Boeing’s CEO, Dave Calhoun, says that the company’s deal with Trump to build Air Force One was a risk the company “probably shouldn’t have taken.” The comment was made on Wednesday during a conference call to discuss the company’s Q1 results for 2022, which show that the Air Force One program went $660 million over its expected budget in the past few months. In a financial filing (PDF), Boeing reports that it’s now lost $1.1 billion on the contract.
“Air Force One I’m just gonna call a very unique moment, a very unique negotiation, a very unique set of risks that Boeing probably shouldn’t have taken, but we are where we are and we’re going to deliver great airplanes. And we’re gonna recognize the cost associated with it,” says Calhoun.
Q1 was a “messy quarter” when it came to Boeing’s defense contracts.
In 2018, Boeing came to an agreement with then-president Trump to develop and build two new Air Force One airplanes for a fixed price of $3.9 billion. According to acquisition.gov, a firm-fixed-price contract is where the contractor (in this case, Boeing) is paid the same for a project no matter what costs — and potentially, losses — it incurs.
The new agreement came after Trump threatened (via tweet, of course) to cancel the government’s previous Air Force One order as a cost-cutting measure in 2016. The original project was estimated to come in somewhere between $4 and $5 billion. The new agreement also shifted the timeline to build the plane — Trump apparently wanted it done by 2021, instead of 2024, according to CNN.
Boeing didn’t meet that timeline, which isn’t terribly surprising. Since that deal was made, the company has been rocked by the 737 Max scandal (which led to its CEO, Dennis Muilenburg, being fired and replaced by Calhoun), not to mention a global pandemic.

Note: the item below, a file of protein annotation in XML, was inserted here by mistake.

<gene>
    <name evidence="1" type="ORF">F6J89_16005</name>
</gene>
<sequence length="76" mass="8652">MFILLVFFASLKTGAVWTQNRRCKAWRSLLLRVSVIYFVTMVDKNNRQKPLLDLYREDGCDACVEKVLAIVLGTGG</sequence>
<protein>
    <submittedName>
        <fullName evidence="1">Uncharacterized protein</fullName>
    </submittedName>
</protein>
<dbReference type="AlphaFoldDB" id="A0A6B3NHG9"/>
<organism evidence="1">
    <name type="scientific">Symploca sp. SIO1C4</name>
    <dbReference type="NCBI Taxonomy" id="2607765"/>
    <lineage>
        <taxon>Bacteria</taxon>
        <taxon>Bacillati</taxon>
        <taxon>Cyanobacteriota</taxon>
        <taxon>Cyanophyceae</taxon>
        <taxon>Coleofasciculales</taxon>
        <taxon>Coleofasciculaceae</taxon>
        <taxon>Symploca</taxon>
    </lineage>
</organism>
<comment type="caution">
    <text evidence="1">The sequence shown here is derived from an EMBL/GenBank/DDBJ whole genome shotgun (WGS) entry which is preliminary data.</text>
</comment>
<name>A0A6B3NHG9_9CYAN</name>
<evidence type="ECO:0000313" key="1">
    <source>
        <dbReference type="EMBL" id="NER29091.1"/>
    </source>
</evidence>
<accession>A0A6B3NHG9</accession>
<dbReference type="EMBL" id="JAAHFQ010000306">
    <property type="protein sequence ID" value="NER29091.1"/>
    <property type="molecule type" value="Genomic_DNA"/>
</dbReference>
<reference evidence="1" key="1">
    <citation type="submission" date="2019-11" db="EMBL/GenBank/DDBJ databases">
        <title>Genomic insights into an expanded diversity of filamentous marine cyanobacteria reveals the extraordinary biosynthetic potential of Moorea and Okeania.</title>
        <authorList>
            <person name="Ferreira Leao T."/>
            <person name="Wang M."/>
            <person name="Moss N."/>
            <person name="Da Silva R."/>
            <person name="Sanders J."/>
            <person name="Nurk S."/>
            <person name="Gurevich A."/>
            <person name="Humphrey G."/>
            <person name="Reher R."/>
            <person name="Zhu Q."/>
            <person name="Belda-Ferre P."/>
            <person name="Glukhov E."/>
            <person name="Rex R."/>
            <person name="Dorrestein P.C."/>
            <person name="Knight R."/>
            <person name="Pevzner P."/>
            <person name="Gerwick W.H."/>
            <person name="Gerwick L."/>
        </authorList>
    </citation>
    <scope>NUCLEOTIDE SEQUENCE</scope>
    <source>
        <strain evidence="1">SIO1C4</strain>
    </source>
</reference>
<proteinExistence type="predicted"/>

“We just got whacked in a number of different areas.”
Calhoun said during Wednesday’s call that COVID-19 had been especially rough for the company’s work on the new Air Force One. “In the defense world when a COVID line goes down or a group of workers steps out, we don’t have a whole bunch of cleared people to step into their shoes,” he said, noting the “ultra-high” security clearances required to work on the president’s plane. “We just got whacked in a number of different areas.”
He also noted that he didn’t want to take on any additional fixed price contracts, and had a “very different philosophy” about them compared to the company’s previous CEO.
Calhoun says that, with regard to government contracts, Boeing had a “messy quarter” largely because of the Air Force One project. “You’ll recall it was a public negotiation that happened quite some time ago. We took some risks not knowing that COVID would arrive, and not knowing that an inflationary environment would take hold like it has.”
Politico is reporting that Boeing now plans to deliver the first Air Force One in 2024, and the second plane the year after. CNBC, however, reports that it could be delayed further, and Boeing’s financial statement says it may continue to lose money on the project.
CNBC’s story also includes a 2018 tweet from Boeing that calls the project (which, again, is now over a billion in the hole) an “outstanding value to taxpayers.” The tweet also says that “President Trump negotiated a good deal on behalf of the American people.” But here’s a question — if Boeing is taking heavy losses on the project, and writes them off on its taxes, is the general public really any better for the supposed savings?
One final note: $2 billion per plane is still an unbelievable amount of money. You know how the F-35 is famous for being obscenely over budget, with the final price tag expected to be around $1.6 trillion? So far, Lockheed says it’s made around 800 of those planes, which means each one also currently costs around $2 billion, though that figure will go down as more planes are made.
As my colleague Andrew Hawkins has pointed out, though, Boeing’s Air Force One(s) will likely be very advanced and able to dodge missiles and survive nuclear fallout and EMPs — there’s a cost to making the, as he put it, “the most resilient, high-tech, tricked-out jumbo jet in existence.”